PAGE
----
California Medicaid ruling a cautionary tale for Texas
appeals court in California ruled last week that the state may cut reimbursement rates to doctors, pharmacies and other providers in its Medicaid program, Medi-Cal, by as much as 10 percent. The ruling comes as California prepares to expand the program in compliance with Obamacare, which could add some 2 million people to the Medi-Cal rolls by 2014 — a 25 percent expansion.
Meanwhile, the number of physicians and other providers who will treat Medi-Cal patients has been steadily dropping in California for years due to poor reimbursement rates, which are among the lowest in the nation. Providers say that if rates are cut any further, they won’t even cover the cost of treatment, and physicians will be treating Medicaid patients at a loss.
The cuts are needed, California lawmakers say, to fill a $1.9 billion budget deficit next year. But what rate cuts will mean for the low-income families enrolled in Medi-Cal is an even harder time getting reasonable access to health care. When millions more are forced into the program as Obamacare takes effect, many of them could be hard-pressed to find a doctor at all.
This is an all too familiar story in California, where lawmakers have been cutting Medicaid payments while expanding program eligibility for a long time. California’s Medicaid payment rate is currently 48th-lowest in the nation, only about half the Medicare rate, which itself is significantly lower than what private insurance pays. The state doesn’t track physician participation in its Medi-Cal program, but a survey by the University of California, San Francisco, found that while most California physicians are accepting new patients, only about 57 percent will accept Medi-Cal patients. That percentage will go down as reimbursement rates go down, leaving millions of poor Californians with even worse access to health care.
California’s recklessness with Medicaid is a cautionary tale for Texas, where state lawmakers may face a budget shortfall many times greater than California’s. For the upcoming 2014-15 biennium, Texas could be as much as $13 billion short. Most of that comes from the growing cost of Medicaid and the looming implementation of Obamacare — even without Medicaid expansion. Texas spent $28 billion in state funds on Medicaid in 2011 and the program now accounts for a quarter of the state budget. Medicaid is projected
Ramesh Ponnuru to keep growing at an alarming rate, providing a declining quality of care and consuming an ever-larger share of the state budget.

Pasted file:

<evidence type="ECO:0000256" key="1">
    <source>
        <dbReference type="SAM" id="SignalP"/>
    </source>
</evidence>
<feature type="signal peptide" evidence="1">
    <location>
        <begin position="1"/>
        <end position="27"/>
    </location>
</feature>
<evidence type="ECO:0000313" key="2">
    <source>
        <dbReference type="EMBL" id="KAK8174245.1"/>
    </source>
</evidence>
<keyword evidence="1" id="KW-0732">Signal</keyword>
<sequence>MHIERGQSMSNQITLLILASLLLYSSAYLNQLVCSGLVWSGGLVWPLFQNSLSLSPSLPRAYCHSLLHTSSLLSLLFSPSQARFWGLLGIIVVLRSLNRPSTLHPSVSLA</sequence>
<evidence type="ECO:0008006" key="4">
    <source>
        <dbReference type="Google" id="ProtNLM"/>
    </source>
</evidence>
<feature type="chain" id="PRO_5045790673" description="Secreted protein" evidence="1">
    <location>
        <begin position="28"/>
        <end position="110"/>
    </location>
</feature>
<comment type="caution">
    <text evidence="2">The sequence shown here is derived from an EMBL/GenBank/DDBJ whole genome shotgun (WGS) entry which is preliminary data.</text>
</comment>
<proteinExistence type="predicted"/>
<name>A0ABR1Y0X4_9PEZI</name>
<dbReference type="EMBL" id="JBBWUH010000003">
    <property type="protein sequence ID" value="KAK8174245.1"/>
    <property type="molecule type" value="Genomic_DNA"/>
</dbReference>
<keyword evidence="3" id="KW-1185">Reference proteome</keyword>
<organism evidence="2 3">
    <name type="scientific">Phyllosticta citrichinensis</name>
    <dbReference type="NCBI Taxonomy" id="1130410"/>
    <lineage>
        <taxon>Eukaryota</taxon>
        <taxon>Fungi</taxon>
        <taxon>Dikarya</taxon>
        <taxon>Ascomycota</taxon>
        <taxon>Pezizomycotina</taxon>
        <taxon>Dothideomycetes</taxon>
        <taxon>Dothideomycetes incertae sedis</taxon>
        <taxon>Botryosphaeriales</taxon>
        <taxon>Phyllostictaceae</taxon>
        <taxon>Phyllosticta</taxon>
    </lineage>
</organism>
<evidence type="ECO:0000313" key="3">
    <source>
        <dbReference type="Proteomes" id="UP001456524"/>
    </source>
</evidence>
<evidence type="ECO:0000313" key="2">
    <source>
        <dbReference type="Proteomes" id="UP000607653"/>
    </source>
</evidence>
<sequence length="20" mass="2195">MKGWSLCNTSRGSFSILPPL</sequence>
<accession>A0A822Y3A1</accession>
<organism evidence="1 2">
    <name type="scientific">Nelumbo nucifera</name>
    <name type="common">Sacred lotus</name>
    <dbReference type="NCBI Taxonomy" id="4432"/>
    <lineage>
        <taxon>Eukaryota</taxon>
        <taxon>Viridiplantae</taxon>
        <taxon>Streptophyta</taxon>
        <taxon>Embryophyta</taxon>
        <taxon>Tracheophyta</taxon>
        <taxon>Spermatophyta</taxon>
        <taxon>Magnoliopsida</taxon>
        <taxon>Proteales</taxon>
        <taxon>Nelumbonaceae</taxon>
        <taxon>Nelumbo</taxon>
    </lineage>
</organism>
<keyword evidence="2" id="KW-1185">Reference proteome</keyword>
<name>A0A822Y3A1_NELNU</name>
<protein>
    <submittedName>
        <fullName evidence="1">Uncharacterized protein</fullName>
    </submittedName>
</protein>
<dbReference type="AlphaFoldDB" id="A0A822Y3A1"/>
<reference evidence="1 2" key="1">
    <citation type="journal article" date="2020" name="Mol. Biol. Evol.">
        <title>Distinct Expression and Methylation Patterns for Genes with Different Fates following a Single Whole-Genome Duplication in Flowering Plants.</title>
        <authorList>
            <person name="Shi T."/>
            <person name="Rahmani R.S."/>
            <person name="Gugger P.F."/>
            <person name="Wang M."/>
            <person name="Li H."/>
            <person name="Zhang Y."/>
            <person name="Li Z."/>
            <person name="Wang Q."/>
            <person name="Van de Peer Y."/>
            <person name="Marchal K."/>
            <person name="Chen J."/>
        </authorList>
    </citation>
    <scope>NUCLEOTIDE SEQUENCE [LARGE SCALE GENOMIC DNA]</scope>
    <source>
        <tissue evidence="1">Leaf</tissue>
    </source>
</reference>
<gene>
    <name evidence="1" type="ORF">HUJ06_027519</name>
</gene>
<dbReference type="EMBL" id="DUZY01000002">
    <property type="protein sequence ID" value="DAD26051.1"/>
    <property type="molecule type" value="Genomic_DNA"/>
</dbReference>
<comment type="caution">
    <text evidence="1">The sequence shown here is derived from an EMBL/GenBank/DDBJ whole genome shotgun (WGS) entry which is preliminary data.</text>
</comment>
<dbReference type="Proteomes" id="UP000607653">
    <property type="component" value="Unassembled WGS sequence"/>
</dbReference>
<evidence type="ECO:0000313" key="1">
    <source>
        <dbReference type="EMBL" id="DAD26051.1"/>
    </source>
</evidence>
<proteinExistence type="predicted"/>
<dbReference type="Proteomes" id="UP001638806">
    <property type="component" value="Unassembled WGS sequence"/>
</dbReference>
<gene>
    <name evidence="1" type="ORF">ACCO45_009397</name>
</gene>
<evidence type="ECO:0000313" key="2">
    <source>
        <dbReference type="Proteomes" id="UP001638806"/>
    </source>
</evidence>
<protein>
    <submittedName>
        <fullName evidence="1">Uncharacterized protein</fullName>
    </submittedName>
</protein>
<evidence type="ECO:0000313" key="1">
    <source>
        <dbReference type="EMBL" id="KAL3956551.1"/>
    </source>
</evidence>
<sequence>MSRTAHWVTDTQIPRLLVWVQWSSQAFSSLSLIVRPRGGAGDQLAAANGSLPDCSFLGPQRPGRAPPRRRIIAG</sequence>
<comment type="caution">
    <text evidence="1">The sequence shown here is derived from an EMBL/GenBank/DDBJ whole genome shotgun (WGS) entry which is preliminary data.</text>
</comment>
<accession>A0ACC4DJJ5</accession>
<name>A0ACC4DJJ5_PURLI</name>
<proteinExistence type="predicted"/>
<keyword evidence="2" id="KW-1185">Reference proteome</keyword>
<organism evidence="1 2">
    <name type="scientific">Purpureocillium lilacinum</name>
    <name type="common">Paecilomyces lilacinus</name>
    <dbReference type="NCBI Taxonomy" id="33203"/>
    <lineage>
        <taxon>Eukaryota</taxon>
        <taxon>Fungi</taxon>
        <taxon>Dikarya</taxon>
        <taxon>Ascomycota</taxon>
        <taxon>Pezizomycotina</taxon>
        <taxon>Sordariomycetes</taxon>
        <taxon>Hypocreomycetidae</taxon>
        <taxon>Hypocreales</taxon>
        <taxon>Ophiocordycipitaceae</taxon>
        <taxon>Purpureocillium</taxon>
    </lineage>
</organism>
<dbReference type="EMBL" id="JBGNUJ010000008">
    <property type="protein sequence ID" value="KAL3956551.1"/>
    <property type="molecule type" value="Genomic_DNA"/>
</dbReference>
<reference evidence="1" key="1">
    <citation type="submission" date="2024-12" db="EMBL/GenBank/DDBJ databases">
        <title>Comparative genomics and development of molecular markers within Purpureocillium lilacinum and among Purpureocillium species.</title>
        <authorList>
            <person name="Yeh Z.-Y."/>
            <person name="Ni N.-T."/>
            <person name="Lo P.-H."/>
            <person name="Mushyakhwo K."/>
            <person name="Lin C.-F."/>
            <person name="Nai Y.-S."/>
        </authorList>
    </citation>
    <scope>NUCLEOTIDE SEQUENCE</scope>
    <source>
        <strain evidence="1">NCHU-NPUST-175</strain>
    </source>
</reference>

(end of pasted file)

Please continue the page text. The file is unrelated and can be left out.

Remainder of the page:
Because federal rules leave states with few options to control costs, the temptation for Texas is to do what California is doing and cut reimbursement rates, like the 1 percent rate cut the state approved in 2010. This might help fill the budget hole in the short term, but over time it will further shrink the number of participating doctors and put off needed reforms. Right now, less than a third of Texas physicians are willing to accept new Medicaid patients — a worse rate than in California — and further cuts to reimbursement rates will only exacerbate the problem.
Instead, Texas needs to do two things: remain steadfast in its determination not to expand Medicaid in accordance with Obamacare, and embark on fundamental Medicaid reform to ensure current enrollees continue to have access to care and providers continue to participate.
Lasting reform must address the flawed structure of Medicaid, which reimburses providers after the fact. Instead of paying physicians a fraction of what they typically get from private insurers, the state needs to implement a sliding scale payment system that helps Medicaid enrollees purchase their own health insurance.
This would ensure Medicaid patients have adequate and timely access to care, and would get the state out of the business of paying providers. By giving enrollees an active role in their care and eliminating itself as a middleman, the state could begin to control growth of Medicaid and reduce fraudulent billing that has plagued the system.
This kind of fundamental reform, however, can only succeed in the context of a federal block grant of Medicaid funds. State and federal lawmakers need to come together and push Washington for the flexibility to transform the current system into a sustainable program that ensures timely, quality care for the state’s poorest residents.
The alternative to reform is more of the same: incremental cuts to providers and, over time, fewer providers. Anyone can see where Texas will end up without fundamental reform. All you have to do is look at California.
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